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How do you help someone who is struggling with mental health?

How do you help someone who is struggling with mental health? Bakeoff’s Laura Adlington, who is also an ambassador for Samaritans talks to Editor-in-Chief Suzy Walker about how to really listen to someone who is struggling

by Psychologies

Great British bake off finalist Laura Adlington has a virtual cuppa in support of Samaritans Brew Monday

Baking queen kicks off Samaritans Brew Monday encouraging people to have a virtual chat and a cuppa with people they care about. Here she talks to Editor-in-Chief Suzy Walker

In a bid to make sure no one is lonely over the long winter months as restrictions continue, Samaritans and Laura Adlington are encouraging people to reach out to someone they care about for a virtual cuppa and a chat for Samaritans Brew Monday.

New online research from the charity has found that over half (58%) of UK adults, felt that speaking regularly to friends and family either on the phone, via video calls or in person over the last year had a positive effect on their mental wellbeing. Among these, helping people keep in contact with loved ones, feeling less isolated and improving their mood were all highlighted as common reasons for keeping in touch.

Today, Samaritans kicks off Brew Monday which flips Blue Monday on its head into something positive. Laura, who stormed to Bake Off success last year, has been a Samaritans volunteer for two years and, like a lot of people over the past year, has struggled.

She said: “I’ve felt very isolated and there have been days where I didn’t want to get out of bed, let alone talk to anyone. But I found that the more I talked and reached out to people, the better I felt.”

The charity’s latest research also revealed simply knowing someone who cares for your wellbeing is there for you, can make a big difference.

Laura said: “Keeping in touch with people throughout the pandemic has been the only way I’ve got through it. Being away from home for six weeks during Bake Off was challenging but I always managed to find time for a chat with my husband every day to share how I was feeling. He probably didn’t realise it but those conversations, however short, helped me find the inner strength I needed to keep going.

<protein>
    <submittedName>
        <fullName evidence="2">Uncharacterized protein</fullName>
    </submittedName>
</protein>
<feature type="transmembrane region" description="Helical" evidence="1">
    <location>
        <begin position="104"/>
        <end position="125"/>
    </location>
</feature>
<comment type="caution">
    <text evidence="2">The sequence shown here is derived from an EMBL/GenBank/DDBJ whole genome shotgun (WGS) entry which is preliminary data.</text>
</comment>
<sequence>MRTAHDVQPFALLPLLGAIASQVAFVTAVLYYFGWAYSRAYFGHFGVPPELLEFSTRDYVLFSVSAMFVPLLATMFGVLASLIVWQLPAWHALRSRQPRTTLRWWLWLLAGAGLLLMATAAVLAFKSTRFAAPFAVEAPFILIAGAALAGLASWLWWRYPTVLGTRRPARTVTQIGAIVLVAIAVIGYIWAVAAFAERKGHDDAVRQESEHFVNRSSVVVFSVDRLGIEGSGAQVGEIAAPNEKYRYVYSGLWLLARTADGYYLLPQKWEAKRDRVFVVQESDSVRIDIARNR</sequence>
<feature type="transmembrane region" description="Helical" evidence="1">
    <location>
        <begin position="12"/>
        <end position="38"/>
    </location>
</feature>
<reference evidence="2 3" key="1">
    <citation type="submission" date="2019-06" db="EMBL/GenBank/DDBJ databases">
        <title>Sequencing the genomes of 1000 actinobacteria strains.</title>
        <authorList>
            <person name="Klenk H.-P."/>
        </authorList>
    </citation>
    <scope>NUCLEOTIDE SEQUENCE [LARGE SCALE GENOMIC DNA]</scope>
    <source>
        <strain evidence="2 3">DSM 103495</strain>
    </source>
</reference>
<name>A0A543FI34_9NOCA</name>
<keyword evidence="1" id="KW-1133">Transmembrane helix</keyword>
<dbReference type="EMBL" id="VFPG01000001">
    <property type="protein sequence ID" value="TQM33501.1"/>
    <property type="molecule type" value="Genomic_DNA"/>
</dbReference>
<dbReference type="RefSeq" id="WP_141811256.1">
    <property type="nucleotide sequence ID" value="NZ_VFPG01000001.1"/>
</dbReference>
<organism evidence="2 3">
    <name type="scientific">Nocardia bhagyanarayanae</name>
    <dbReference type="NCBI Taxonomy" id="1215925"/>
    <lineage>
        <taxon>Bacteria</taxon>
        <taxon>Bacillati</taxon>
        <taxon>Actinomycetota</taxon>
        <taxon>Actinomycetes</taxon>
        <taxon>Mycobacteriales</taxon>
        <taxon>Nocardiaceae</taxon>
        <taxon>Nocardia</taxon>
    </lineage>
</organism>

“If 2020 has taught us anything it’s to be kind. If you think someone is struggling, ask them if they’re ok. You’re not going to make them feel worse. You don’t need to have all the answers. A phone call is such a small thing, but it can mean the world to someone.”

Samaritans CEO Julie Bentley said: “The challenges many people face during winter have been felt even more acutely this year with the pandemic restrictions. At Samaritans, we know how powerful talking and listening can be, even if it is virtually. It doesn’t have to be a Monday or a cup of tea, it’s about taking the time to listen and support one another. It could save a life.” 

Laura features in a new film to celebrate Samaritans Brew Monday alongside fellow volunteers, students and key workers from Network Rail.

Network Rail and the rail industry are supporting Brew Monday with the help of author and illustrator Charlie Mackesy. Charlie has shared a special uplifting illustration from his much-loved book The Boy, the Mole, the Fox and the Horse which has brought comfort to many. The illustration features a new message for Brew Monday, as the Mole asks a slice of cake, “can I share you with a friend?” and will be displayed across Network Rail stations’ digital screens, including London Waterloo’s big screen, from January 18.

Find out more at Samaritans.org/brewmonday or join the conversation on social media using #BrewMonday and why not make a donation while you’re there, you could help save a life.

Image credit - Kate Peters 

 

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